Book Review: FROI OF THE EXILES by Melina Marchetta

Genre: Fantasy
Age Range: Adult
Star Rating: 2.5/5 stars
Series: Yes - second in trilogy
*Includes spoilers for the first book, FINNIKIN OF THE ROCK*


froi of the exilesThree years after the events of FINNIKIN OF THE ROCK, Froi is finally settling into his new life in Lumatere. He’s training with the Guard, working on the land and is enjoying life with Finnikin and Queen Isaboe.

However, neighbouring Charyn is stirring, and news comes of their curse – a land barren since the birth of Princess Quintana. Froi is dispatched to kill the Princess and her father, before Charyn descends into chaos and threatens Lumatere. But there, upon meeting the strange, wild Princess and two estranged brothers who seem to know more than they’ll tell about the events that sparked the curse, Froi realises there’s more to the situation than anyone knows. He must uncover secrets best left hidden if he’s to protect those he loves.

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Let’s start with the fact that this book is looong. 700 pages long. Sometimes I can get behind that, but they need a really compelling plot and even more gripping characters for me to stick with it.

I liked FINNIKIN OF THE ROCK, but that is a significantly shorter book (~500 pages) and, while there were things about Finnikin I didn’t like, overall I thought he was a good character. Plenty of flaws, and a driving ambition to do what’s right. Plus, I adored Evanjalin/Isaboe and the dynamic between her and Finnikin. However, I never really got behind Froi. He was just… meh, not to mention the cow-barn-attempted-rape made me hate him, so I was cautious approaching this book. It’s length helped it stay on the shelf for over a year before I finally picked it up.

This is quite clearly a book that was written because the first performed well. The previous book, FINNIKIN OF THE ROCK, reads like a standalone and Finnikin had completed his character arc. Obviously, he didn’t have another arc that a new story could be written around, so the sequel was written around a secondary character, Froi. The problem is, this book devotes chapters to the life of Finnikin, and other important characters from the first book, none of which felt necessary to the story. While some  might argue that the discussions with the foreign ambassadors was important to the ending that sets up the next book, all the stuff about Trevanion and Beatriss just felt like fan service. All they did was bloat this book to 700 pages.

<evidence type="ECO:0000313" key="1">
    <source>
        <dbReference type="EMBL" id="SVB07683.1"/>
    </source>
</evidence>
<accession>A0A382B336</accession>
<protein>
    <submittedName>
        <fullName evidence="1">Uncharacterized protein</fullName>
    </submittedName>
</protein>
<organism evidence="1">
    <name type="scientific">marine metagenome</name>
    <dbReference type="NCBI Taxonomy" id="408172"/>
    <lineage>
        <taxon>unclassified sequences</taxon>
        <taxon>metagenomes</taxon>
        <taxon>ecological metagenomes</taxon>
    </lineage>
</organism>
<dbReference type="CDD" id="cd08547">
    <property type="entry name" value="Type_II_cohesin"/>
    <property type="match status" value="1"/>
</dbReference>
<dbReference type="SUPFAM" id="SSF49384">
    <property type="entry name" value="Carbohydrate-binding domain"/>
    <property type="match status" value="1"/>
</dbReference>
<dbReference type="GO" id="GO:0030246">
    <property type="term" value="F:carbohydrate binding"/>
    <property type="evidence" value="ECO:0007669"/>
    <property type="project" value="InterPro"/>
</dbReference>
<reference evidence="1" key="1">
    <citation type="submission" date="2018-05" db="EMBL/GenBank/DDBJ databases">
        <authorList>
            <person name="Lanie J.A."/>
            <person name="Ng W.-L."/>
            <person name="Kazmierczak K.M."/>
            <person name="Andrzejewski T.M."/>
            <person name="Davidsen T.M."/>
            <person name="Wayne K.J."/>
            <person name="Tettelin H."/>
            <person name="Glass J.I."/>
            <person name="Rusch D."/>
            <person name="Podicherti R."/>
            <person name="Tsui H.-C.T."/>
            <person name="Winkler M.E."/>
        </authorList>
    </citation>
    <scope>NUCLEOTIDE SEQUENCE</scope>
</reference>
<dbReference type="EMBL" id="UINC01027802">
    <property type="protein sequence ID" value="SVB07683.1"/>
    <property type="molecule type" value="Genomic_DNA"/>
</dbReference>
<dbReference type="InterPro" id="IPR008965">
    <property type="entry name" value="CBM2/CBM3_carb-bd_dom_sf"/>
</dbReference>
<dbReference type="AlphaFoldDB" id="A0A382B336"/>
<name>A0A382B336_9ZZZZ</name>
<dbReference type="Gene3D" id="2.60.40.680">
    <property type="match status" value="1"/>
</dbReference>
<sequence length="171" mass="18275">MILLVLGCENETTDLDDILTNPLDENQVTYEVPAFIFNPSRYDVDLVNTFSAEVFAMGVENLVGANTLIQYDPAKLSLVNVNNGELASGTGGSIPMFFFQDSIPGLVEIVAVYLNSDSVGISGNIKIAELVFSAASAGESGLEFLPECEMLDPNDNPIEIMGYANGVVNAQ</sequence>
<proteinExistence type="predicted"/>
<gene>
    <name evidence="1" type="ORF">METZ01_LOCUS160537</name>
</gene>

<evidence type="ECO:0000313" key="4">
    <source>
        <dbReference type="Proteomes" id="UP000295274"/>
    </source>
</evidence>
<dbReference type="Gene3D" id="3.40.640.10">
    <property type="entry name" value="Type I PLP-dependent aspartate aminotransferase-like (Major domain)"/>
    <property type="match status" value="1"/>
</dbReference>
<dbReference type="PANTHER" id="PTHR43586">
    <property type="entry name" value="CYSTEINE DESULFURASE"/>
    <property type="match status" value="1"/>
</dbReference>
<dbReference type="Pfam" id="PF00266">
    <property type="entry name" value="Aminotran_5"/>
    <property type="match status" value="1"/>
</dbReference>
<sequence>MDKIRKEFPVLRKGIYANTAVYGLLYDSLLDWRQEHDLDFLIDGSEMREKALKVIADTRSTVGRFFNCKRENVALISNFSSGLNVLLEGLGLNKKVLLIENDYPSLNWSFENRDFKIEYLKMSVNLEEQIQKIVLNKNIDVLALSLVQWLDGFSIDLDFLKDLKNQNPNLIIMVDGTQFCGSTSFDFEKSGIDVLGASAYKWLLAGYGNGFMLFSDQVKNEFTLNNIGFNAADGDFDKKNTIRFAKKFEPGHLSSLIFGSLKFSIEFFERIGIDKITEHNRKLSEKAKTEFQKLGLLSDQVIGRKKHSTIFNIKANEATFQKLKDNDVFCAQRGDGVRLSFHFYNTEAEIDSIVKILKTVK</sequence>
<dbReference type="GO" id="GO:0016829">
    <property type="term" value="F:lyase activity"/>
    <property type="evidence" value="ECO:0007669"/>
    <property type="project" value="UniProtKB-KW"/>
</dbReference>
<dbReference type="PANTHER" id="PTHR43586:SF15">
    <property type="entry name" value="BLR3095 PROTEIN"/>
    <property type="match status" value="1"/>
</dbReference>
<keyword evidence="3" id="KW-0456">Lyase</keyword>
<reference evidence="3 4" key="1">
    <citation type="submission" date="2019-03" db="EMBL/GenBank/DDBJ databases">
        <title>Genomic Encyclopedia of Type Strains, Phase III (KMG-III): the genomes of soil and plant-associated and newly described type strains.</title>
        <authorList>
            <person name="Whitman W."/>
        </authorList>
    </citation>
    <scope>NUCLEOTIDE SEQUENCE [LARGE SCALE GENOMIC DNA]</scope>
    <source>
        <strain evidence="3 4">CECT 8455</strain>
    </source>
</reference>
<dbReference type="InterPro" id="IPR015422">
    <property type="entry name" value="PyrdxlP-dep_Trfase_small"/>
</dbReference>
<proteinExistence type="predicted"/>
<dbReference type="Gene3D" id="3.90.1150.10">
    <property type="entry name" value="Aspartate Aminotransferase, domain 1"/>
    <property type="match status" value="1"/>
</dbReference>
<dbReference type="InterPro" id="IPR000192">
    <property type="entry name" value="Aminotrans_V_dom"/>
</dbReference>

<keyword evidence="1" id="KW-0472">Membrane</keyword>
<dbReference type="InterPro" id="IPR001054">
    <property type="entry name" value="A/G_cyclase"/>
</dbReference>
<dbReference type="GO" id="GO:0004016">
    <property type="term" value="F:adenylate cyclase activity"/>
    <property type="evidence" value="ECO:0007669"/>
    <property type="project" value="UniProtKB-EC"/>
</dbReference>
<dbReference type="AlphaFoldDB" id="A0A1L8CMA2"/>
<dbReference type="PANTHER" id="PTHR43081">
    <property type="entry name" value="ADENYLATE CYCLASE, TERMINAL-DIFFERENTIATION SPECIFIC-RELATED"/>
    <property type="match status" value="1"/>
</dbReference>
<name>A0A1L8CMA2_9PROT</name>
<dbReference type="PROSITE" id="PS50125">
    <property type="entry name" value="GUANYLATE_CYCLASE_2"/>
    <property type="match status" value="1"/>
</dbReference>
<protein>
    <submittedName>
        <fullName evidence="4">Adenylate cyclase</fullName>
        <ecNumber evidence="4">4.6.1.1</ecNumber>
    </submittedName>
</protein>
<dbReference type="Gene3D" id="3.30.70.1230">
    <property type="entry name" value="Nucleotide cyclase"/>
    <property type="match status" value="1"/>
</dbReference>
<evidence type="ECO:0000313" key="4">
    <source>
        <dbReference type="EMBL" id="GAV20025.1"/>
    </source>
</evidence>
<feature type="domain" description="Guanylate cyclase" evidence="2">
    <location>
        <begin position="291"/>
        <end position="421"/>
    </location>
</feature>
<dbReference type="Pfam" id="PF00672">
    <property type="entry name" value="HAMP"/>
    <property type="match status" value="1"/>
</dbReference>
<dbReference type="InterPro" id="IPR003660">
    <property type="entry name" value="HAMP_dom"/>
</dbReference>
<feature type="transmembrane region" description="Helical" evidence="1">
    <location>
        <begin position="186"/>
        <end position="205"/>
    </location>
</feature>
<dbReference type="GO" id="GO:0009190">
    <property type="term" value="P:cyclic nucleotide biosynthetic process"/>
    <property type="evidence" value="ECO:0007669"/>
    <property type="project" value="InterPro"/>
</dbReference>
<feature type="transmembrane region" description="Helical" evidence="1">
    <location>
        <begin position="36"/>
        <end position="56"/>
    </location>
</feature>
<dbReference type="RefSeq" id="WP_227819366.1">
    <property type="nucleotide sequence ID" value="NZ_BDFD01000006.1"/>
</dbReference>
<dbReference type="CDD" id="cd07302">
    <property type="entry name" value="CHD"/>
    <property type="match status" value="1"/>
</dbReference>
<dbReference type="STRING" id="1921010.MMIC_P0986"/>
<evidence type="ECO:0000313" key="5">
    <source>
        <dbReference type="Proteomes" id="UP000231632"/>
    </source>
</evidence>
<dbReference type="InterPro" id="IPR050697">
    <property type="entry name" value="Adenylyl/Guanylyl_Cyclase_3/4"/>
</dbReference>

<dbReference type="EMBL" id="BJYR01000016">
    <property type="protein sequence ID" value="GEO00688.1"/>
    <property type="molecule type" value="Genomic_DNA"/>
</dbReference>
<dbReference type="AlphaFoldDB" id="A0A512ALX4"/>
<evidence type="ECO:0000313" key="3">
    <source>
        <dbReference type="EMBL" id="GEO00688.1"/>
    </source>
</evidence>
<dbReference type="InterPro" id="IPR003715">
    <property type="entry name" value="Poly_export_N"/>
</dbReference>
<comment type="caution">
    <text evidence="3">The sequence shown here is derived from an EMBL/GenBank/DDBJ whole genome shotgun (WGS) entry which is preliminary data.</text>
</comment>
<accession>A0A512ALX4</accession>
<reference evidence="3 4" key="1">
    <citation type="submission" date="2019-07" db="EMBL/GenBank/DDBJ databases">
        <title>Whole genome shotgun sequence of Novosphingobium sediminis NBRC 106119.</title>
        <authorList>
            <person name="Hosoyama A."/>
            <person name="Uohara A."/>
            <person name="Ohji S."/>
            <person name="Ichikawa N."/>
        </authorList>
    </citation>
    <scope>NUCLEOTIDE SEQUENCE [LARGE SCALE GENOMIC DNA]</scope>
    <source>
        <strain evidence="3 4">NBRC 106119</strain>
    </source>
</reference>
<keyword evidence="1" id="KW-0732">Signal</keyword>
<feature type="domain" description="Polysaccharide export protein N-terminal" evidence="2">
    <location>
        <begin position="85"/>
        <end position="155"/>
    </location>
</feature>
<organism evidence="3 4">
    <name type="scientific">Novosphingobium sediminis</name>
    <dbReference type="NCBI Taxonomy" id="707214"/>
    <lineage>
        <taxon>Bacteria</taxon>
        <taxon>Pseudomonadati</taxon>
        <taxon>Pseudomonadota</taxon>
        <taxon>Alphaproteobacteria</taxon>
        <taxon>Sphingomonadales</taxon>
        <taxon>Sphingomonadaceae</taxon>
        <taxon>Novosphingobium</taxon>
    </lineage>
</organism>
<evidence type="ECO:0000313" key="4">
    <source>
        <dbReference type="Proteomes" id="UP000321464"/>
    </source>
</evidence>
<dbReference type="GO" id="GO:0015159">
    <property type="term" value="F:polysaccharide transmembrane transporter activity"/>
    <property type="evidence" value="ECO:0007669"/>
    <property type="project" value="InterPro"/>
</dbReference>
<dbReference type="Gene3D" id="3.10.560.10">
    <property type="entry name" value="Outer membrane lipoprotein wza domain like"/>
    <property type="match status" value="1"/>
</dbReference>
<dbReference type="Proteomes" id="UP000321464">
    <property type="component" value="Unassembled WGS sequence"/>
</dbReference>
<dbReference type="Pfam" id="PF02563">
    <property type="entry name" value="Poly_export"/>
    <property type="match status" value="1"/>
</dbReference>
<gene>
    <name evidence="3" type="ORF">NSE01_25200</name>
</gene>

I realised, writing the summary, that I wasn’t quite sure about the internal logic of this book – about the mission. Assassinating a King and Princess to stop the country descending into chaos? There probably was a logic to it, but that was 700 pages ago, so I can’t remember it.

The characters are alright, Froi’s rage gives him the start of an arc, but he doesn’t seem to progress down it – not even as much as you’d expect for the first book in a duology. He’s just as angry and wild as at the start.

Quintana is the reason I was reading, in all reality. She’s a puzzle, presented as multiple people – at first I thought it was a representation of someone with split personality disorder (and if so, it’d be a bit of an iffy one as she’s mocked for her multiple personalities). But then there’s all these revelations about who Quintana is and who Froi is and the cause of the curse, which were a little predictable and didn’t seem to have a strong internal logic.

Also, this book doesn’t have a brilliant representation of women. Lucian is hard on and dismissive of Pheadra (a plot line that felt like it had no purpose). Quintana and Lirah are constantly referred to as whores and are wild, feral people. Isaboe and Beatriss are the only well-treated women, but they’re side characters. Women in this world, generally, are treated as possessions and there for men’s satisfaction, but the way it’s written doesn’t have a condemning tone. It felt very neutral. I feel like, if you’re going to have a problematic attitude to people in your world (be it sexism, racism, homophobia etc.), you have to portray it in such a way that the reader knows you see this as a problem in the world. This book didn’t do that, in my eyes.

I rather doubt I’ll read the final book – not least because it’s not widely available in the UK.

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